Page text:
Long, very greasy “Chinese donuts” for dipping
Flat sesame seeded bread, with sort of dried beef shank inside
Wontons in hot oil sauce
Rice gruel with little pickled things (veggies, little fish, and who knows what else)

I noticed that the person who started this tread only posted once.

curried bluebonnet
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RE: Breakfast around the world - Thu, 04/13/06 1:09 AM
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Don't eat bkfast like I should--too much coffee--though make bacon and toaster waffles for son each day. Love all the breakfast ideas from other countries. On weekends usually make hubby a bkfast taco with scrambled eggs, cheese, bacon, Cholula in a tortilla, or a quasi-Egg McMuffin--hard cooked egg, Canadian bacon, cheese on English Muffin. My fav, which I have 2 times a year if I'm lucky--Eggs Benedict--am I the only one who likes this rich, heart clogging treat? I also adore grits, though do not get them or make them very often. Anybody remember soft-boiled eggs with toast strips? I will make those for myself every now and then, though must add curry powder with the salt and pepper when eating them.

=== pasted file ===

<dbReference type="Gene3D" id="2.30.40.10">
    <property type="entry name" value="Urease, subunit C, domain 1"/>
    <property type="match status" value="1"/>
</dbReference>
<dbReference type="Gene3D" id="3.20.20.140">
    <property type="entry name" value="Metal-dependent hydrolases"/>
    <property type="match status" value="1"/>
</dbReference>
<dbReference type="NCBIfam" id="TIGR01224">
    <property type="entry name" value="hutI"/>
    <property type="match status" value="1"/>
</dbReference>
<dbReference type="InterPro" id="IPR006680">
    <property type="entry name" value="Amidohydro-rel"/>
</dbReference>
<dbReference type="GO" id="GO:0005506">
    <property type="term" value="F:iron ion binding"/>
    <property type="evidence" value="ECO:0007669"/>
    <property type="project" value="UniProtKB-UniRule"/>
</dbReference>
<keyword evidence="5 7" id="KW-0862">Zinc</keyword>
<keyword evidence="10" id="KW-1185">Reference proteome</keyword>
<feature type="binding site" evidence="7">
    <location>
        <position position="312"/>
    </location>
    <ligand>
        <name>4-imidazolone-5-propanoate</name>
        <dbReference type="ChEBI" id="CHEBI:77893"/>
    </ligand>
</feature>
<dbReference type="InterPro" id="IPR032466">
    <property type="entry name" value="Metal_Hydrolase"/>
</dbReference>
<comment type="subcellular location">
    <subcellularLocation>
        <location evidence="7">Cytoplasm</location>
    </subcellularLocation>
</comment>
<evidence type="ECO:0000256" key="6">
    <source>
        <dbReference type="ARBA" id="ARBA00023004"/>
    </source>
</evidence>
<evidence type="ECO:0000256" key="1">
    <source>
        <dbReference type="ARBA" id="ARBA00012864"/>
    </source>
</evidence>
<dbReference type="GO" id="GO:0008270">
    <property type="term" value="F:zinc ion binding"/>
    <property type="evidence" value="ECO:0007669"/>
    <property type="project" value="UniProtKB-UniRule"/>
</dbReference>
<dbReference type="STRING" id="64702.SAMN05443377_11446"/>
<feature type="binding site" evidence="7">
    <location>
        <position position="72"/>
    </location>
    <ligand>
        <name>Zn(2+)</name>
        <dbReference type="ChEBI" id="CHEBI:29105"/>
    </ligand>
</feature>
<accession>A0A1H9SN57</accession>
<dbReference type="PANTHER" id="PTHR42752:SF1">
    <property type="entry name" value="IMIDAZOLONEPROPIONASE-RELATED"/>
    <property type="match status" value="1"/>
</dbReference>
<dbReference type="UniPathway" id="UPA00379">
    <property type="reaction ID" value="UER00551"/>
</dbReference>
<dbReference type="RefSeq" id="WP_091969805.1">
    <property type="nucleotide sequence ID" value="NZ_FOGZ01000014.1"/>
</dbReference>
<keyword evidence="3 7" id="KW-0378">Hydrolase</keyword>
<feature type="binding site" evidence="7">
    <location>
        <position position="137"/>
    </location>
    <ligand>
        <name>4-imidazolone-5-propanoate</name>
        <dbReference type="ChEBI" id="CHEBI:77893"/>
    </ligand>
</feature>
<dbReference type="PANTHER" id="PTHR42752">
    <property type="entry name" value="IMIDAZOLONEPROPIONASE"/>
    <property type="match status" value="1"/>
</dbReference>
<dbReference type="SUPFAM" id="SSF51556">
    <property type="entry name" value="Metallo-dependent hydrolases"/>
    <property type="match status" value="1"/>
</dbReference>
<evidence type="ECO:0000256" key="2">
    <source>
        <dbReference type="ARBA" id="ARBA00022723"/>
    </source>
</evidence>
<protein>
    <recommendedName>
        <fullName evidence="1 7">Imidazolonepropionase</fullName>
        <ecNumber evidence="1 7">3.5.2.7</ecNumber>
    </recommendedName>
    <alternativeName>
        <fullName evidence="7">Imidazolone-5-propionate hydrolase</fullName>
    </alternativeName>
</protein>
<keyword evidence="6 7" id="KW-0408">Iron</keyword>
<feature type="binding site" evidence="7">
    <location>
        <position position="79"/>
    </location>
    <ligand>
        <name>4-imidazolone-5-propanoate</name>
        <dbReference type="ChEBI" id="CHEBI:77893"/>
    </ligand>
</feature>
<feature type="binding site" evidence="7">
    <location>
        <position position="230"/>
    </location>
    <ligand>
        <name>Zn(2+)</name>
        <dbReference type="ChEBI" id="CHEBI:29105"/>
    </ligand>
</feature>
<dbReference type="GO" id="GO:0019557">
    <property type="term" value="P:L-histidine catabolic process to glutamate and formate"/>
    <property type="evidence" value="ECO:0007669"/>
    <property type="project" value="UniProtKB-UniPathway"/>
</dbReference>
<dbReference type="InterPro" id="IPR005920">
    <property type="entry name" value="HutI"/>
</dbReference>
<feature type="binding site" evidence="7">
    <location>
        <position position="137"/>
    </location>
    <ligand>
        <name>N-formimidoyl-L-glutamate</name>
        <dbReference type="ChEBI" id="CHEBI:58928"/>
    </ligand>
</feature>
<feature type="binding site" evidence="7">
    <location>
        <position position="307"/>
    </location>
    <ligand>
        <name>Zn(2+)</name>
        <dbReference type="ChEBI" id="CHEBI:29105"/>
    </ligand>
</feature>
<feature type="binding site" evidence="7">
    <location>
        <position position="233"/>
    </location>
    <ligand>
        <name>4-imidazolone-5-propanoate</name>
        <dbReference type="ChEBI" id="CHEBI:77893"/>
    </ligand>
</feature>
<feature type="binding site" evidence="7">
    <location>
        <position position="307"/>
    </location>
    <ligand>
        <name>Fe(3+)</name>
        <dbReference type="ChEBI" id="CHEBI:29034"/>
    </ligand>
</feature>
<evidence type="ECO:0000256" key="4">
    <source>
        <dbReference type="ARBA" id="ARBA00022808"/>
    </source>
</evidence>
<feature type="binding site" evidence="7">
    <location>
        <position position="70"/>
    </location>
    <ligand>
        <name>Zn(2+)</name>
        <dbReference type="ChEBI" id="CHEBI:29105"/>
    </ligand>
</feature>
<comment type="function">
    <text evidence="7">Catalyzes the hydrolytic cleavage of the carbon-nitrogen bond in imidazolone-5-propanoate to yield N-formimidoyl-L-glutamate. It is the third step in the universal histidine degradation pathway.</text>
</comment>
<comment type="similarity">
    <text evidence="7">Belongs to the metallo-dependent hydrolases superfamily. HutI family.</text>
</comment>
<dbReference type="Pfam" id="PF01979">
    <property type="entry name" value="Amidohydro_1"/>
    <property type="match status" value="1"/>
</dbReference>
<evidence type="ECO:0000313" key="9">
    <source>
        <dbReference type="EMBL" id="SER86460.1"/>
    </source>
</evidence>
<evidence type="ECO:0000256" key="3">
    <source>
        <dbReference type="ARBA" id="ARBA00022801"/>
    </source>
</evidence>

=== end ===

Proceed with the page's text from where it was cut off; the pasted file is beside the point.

hawkeyejohn
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RE: Breakfast around the world - Thu, 04/13/06 10:36 AM
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A good old fashion camping breakfast of fried potatoes, scambled eggs and fried fish.

Also, how about scrapple with maple syrup and eggs.

Or just really good biscuits and sausage gravy with fresh cracked black pepper and maybe a splash of Tabasco.

All with lots of good strong coffee.